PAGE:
Penguin's Cataract Surgery Saves His Vision

He was having trouble catching fish and was bumping into other penguins.

Munch the penguin after surgery
Munch the penguin after surgery.

Chester Zoo

A Humboldt penguin named Munch had first-of-its-kind surgery to save his eyesight at the Chester Zoo in the U.K.

Zoo conservationists noticed the 4-year-old penguin was having trouble catching fish and was bumping into other members of his colony.

“We spotted that Munch was swimming slower than normal and was struggling to dive for the fish at feeding times — and if a penguin can’t catch a fish then you know something is amiss. That’s when we called in the zoo’s vets," said Sophie Bissaker, parrots and penguin keeper at Chester Zoo.

After veterinarians examined the penguin, they found that Munch had cataracts which created cloudy patches on the lenses of each of his eyes. He had very little vision in his left eye and none at all in his right.

They decided only treatment by a veterinary ophthalmologist could save his eyesight. They transported Munch to the Eye Vet clinic in Cheshire, where he underwent a 2-hour procedure to have the cataracts removed.

Although cataract surgery is common for dogs and cats, it was the first time it had been done by the specialists on a penguin.

“I’ve been in the veterinary field for almost 24 years and Munch is the very first penguin I’ve operated on – they’re not regular clients that’s for sure," said veterinary ophthalmologist Iona Mathieson who performed the surgery. "Unfortunately, because his quality of life was impacted by the diminished sight, surgery was the only option we had available to us."

Because the specialists were aware of how the zoo had been greatly impacted by the pandemic, they donated their time and equipment. They also approached several companies that made items necessary for the surgery for donations as well.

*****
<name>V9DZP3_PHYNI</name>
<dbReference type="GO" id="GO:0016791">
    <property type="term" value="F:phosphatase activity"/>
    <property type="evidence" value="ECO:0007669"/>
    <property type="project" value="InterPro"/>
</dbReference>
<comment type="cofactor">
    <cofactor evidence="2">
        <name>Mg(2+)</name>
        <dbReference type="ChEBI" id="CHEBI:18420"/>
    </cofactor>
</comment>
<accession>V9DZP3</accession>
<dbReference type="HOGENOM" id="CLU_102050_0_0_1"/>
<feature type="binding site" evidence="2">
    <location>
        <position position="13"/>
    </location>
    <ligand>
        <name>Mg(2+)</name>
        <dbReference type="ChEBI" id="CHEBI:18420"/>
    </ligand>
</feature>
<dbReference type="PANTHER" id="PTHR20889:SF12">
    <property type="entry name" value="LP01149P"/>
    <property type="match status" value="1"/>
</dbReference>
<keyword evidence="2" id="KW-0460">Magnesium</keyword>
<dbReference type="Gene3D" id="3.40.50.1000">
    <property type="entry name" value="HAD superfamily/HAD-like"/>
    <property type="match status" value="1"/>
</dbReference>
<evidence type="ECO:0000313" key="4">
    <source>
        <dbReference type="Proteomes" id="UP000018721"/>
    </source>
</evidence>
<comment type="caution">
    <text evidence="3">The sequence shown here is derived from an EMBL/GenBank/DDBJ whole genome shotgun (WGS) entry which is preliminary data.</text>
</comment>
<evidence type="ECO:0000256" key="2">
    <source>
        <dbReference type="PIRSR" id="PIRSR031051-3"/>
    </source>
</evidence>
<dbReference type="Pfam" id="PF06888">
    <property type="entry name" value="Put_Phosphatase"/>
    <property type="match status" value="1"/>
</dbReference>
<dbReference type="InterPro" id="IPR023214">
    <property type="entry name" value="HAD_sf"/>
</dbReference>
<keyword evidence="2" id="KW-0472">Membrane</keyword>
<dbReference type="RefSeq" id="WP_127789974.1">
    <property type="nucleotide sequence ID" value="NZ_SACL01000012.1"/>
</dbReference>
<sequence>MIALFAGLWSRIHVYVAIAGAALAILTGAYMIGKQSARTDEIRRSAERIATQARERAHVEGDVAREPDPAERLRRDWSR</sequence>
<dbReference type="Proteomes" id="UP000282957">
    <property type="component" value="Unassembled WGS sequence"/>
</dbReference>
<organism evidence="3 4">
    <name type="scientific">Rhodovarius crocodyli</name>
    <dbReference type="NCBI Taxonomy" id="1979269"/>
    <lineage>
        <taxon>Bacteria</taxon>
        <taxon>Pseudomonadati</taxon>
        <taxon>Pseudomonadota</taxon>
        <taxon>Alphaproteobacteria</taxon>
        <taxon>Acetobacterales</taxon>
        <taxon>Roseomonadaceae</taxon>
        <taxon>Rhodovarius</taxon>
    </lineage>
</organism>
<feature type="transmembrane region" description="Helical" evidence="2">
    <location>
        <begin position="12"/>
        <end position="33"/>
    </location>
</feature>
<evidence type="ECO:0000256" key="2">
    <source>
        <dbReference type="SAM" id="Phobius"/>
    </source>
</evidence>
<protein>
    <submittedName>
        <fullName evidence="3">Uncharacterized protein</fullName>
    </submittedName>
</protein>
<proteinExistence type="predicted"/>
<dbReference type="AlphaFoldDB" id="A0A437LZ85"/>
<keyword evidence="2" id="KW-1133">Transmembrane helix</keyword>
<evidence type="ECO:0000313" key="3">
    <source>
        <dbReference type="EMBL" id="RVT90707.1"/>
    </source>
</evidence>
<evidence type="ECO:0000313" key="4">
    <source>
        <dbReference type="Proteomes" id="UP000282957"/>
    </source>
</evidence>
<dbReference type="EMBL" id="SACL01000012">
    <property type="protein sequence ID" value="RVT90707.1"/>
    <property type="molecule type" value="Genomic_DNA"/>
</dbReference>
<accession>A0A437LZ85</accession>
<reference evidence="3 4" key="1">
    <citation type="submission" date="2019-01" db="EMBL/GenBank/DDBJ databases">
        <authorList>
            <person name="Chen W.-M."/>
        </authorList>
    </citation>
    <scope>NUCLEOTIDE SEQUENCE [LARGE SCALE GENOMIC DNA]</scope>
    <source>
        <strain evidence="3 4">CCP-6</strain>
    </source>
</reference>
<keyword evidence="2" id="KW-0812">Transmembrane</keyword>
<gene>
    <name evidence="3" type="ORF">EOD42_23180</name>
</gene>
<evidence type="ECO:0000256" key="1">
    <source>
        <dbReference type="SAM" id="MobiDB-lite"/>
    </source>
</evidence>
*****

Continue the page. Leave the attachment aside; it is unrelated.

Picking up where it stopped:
The surgery was successful and doctors say Munch is on his way to making a full recovery.

“Like many of the staff at the zoo, our team has worked throughout the national lockdowns, so we’re all feeling mentally and physically exhausted, but taking care of Munch was just the morale boost that we all needed," Mathieson said. "It’s an amazing feeling knowing that we’ve helped save him, he’s the first thing that made me smile in a long time and caring for him was definitely the best part of my year. We can’t wait to visit him and the penguin colony now that the zoo has reopened.”

Recovering with a Friend

After his procedure, Munch was kept in a shallow, nursery pool so the keeper could monitor his progress. His best friend, Wurly, kept him company while he recovered.

“It was important for Munch to have time away from the rest of the group for a couple of weeks following his surgery while we regularly checked up on him," Bissaker said. "But, penguins live in tight-knit colonies and like to be with other birds, and so we decided to provide Munch with some company with his life partner Wurly. Munch really dotes on Wurly and wherever she goes, he follows, so I’m sure she provided some great comfort to him. The pair have always been inseparable and even had their first chick, Leek, in 2019 and are even incubating eggs once again!"

Munch is receiving daily eye drops but is quickly on the road to recovery, keepers say.

"He’s already swimming through the water faster, feeding with the group again and waddling around with ease. He’s a confident, happy little guy again!," Bissaker said.

Humboldt penguins are listed as vulnerable by the International Union for the Conservation of Nature (IUCN) Red List. The South American penguin is native to only Chile and Peru. There are fewer than 24,000 penguins left in the world and their population is decreasing.

They're named for the Humboldt Current, along which they commonly swim. In the wild, the penguins are threatened by disturbances in the food chain due to strong El Nino currents, as well as entanglements in fishing nets, egg predation by rats, and oil spills.

View Article Sources
  1. "Humboldt Penguin." IUCN Red List, 2020, doi:10.2305/iucn.uk.2020-3.rlts.t22697817a182714418.en